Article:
Recently, JRW Board Member Robin Farmer had a chance to chat with April Eberhardt. Eberhardt is a self-described “literary change agent” who is not wedded to the old model of publishing. She will share her forward-thinking ideas about agenting at the James River Writers Conference when she joins us this October.
The author advocate founded her own agency in 2011 to assist authors as they navigate the complex and rapidly changing world of publishing. April will take pitches and conduct a short story master class at JRWC13, a conference so “professional, well-run and high quality,” she ranks it among the top meetings for writers nationwide.
Question 1: When you sit down with a new manuscript, what keeps you reading? What makes you stop?
There are three things that make me keep reading and say “this is great.” The first one would be an astonishing concept. The second would be economy of language, and I think the third thing would be an allusion of surprises to come. What makes me put it down would be anything that is too wordy, too meandering, something that doesn’t get off to a very strong start or a concept that, unfortunately, has been written about many times before and just feels too familiar. I spend an inordinate amount of time editing submissions and helping authors, even those I don’t represent. Often times we discover the story really begins on page 45, in which case we cut and paste page 45 and put it on page one. Always start the story off in the strongest way possible, even if that means in the next sentence it needs to be a flashback.
Question 2: What are you looking for during an in-person pitch that differs from an email query?
There is no difference in terms of content. What I look for in in-person pitches is really a sense of the author. Is this someone who understands the business aspect? Is it someone who is passionate about her writing? Is it someone with whom I can forge a long-term relationship, because that is exactly what is required these days, working with an author very closely for a very long period of time. So it’s really more a sense of the person than anything in the pitch itself.
Question 3: How important is it to have a platform to attract an agent?
A platform is most important in nonfiction because in order to be a successful nonfiction author you need to show your readers that you know what you are writing about. For fiction, I don’t really think authors need a platform. Their story is whatever it is going to be. They need to be a passionate, strong writer, but I don’t feel they need any platform in order to succeed.
Question 4: In today’s market, with print-on-demand, e-books, and inexpensive publishing routes, do writers still need literary agents?
I think some do and some don’t. I would suggest that all writers need some sort of guide, coach, or perhaps a publishing consultant. There are some of us as agents who work as publishing consultants, and there are other publishing consultants who are not agents. I would say given the changing times and the wide variety of ways to get published, it’s probably wise for most authors to reach out and try to enlist help of some sort in understanding what their options are, and which one is best for them and their writing.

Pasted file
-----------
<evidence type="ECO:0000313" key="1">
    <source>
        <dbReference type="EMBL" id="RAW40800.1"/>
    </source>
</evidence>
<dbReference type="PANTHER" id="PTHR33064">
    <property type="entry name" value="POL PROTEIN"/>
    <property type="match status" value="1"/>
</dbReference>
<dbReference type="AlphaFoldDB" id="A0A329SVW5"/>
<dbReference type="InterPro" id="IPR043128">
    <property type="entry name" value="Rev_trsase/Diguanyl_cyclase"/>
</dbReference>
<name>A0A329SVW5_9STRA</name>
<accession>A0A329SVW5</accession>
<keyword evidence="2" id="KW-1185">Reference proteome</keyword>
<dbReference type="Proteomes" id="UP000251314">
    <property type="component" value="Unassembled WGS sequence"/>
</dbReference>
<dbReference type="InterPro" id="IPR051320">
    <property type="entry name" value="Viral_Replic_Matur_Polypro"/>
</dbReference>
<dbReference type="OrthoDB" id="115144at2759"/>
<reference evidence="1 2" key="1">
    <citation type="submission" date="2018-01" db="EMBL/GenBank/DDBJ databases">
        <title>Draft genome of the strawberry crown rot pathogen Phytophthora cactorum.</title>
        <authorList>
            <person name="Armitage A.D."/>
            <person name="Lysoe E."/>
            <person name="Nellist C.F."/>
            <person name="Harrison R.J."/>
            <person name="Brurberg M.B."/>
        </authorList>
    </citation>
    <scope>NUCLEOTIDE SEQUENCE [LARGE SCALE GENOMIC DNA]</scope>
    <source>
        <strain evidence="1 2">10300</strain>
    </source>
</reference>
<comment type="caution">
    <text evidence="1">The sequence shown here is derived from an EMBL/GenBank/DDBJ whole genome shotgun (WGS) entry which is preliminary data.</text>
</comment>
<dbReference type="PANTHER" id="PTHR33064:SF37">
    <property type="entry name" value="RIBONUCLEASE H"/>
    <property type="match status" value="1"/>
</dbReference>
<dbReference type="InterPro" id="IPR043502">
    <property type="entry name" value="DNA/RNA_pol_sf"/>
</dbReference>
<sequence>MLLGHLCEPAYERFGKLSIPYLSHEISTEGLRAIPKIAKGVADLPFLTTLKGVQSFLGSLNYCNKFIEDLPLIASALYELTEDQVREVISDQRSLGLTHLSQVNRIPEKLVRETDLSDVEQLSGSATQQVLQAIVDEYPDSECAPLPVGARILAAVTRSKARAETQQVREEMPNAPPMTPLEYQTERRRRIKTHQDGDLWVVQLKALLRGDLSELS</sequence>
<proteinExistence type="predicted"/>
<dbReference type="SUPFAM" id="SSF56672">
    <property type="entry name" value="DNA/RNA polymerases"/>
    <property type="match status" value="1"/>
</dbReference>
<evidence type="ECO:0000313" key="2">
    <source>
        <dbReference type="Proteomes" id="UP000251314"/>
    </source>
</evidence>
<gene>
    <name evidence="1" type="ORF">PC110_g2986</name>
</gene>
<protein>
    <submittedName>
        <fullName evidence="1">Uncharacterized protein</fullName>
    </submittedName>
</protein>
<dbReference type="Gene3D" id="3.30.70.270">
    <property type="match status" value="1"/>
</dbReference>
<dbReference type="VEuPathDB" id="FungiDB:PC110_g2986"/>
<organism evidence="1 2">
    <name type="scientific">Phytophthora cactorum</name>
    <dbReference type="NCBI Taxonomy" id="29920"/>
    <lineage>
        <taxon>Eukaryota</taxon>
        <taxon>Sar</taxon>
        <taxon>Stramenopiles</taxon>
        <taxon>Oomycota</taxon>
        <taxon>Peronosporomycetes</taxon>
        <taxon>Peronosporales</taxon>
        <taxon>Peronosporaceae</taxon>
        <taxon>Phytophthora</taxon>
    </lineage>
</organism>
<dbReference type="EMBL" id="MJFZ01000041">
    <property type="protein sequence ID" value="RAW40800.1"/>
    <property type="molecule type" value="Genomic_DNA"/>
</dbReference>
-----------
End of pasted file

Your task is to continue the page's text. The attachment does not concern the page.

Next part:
Question 5: For writers unable to connect with you at writing conferences, how often do you go through your slush pile?
I do look at every one, and I would say 99.9 percent of them I quickly say no to because they are either in genres I don’t represent or I can tell already that the story concept is not unique enough. Or it strays past the genre, and the writing is not distinct enough to be able to stand out in the market. I look at them all, and I respond to them all.
Question 6: You will offer a pre-conference master class on how to create a compelling short story. What are the biggest mistakes writers make with a short story?
Short stories are such a condensed form that they require a different set of writing skills. The mistakes I see most often are that stories are too wordy, too meandering, and too slow-paced. To succeed, a good short story demands an economy of language and a distinct spike to the story. A novel can take long. It has lots of ups and downs. You can vary your pace with a novel because you have more runway. In a short story, it is a sprint. You’ve got to run very fast, very hard and you’ve got to get from a to b quickly and very dramatically.
April Eberhardt is one of four literary agents who will be open for pitches during One-on-One Sessions at the 2013 James River Writers Conference. Stay tuned to our website and future issues of JRW’s Get Your Word On newsletter for details on the other three.